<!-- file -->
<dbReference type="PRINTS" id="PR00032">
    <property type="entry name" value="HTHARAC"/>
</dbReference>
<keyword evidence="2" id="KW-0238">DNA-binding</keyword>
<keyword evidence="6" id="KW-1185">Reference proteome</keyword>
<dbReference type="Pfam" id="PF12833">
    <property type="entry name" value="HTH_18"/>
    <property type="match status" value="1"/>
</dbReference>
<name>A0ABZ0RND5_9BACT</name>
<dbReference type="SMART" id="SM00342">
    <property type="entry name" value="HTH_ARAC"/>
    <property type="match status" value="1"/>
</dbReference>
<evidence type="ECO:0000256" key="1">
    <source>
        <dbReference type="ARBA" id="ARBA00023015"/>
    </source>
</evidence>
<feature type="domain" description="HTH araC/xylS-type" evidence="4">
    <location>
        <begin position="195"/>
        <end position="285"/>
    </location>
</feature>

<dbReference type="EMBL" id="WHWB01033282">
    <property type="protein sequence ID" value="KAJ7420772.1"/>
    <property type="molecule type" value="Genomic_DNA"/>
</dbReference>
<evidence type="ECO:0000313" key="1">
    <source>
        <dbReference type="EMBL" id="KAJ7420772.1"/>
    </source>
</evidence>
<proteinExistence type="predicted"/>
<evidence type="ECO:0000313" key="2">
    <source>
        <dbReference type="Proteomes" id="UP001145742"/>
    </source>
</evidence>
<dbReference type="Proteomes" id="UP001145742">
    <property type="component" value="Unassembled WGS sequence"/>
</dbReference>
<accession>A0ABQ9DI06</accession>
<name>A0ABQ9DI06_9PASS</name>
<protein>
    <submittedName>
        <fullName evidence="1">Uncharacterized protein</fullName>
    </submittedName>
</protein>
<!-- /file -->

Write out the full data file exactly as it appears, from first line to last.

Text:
<dbReference type="PRINTS" id="PR00032">
    <property type="entry name" value="HTHARAC"/>
</dbReference>
<keyword evidence="2" id="KW-0238">DNA-binding</keyword>
<keyword evidence="6" id="KW-1185">Reference proteome</keyword>
<dbReference type="Pfam" id="PF12833">
    <property type="entry name" value="HTH_18"/>
    <property type="match status" value="1"/>
</dbReference>
<name>A0ABZ0RND5_9BACT</name>
<dbReference type="SMART" id="SM00342">
    <property type="entry name" value="HTH_ARAC"/>
    <property type="match status" value="1"/>
</dbReference>
<evidence type="ECO:0000256" key="1">
    <source>
        <dbReference type="ARBA" id="ARBA00023015"/>
    </source>
</evidence>
<feature type="domain" description="HTH araC/xylS-type" evidence="4">
    <location>
        <begin position="195"/>
        <end position="285"/>
    </location>
</feature>

<dbReference type="EMBL" id="WHWB01033282">
    <property type="protein sequence ID" value="KAJ7420772.1"/>
    <property type="molecule type" value="Genomic_DNA"/>
</dbReference>
<evidence type="ECO:0000313" key="1">
    <source>
        <dbReference type="EMBL" id="KAJ7420772.1"/>
    </source>
</evidence>
<proteinExistence type="predicted"/>
<evidence type="ECO:0000313" key="2">
    <source>
        <dbReference type="Proteomes" id="UP001145742"/>
    </source>
</evidence>
<dbReference type="Proteomes" id="UP001145742">
    <property type="component" value="Unassembled WGS sequence"/>
</dbReference>
<accession>A0ABQ9DI06</accession>
<name>A0ABQ9DI06_9PASS</name>
<protein>
    <submittedName>
        <fullName evidence="1">Uncharacterized protein</fullName>
    </submittedName>
</protein>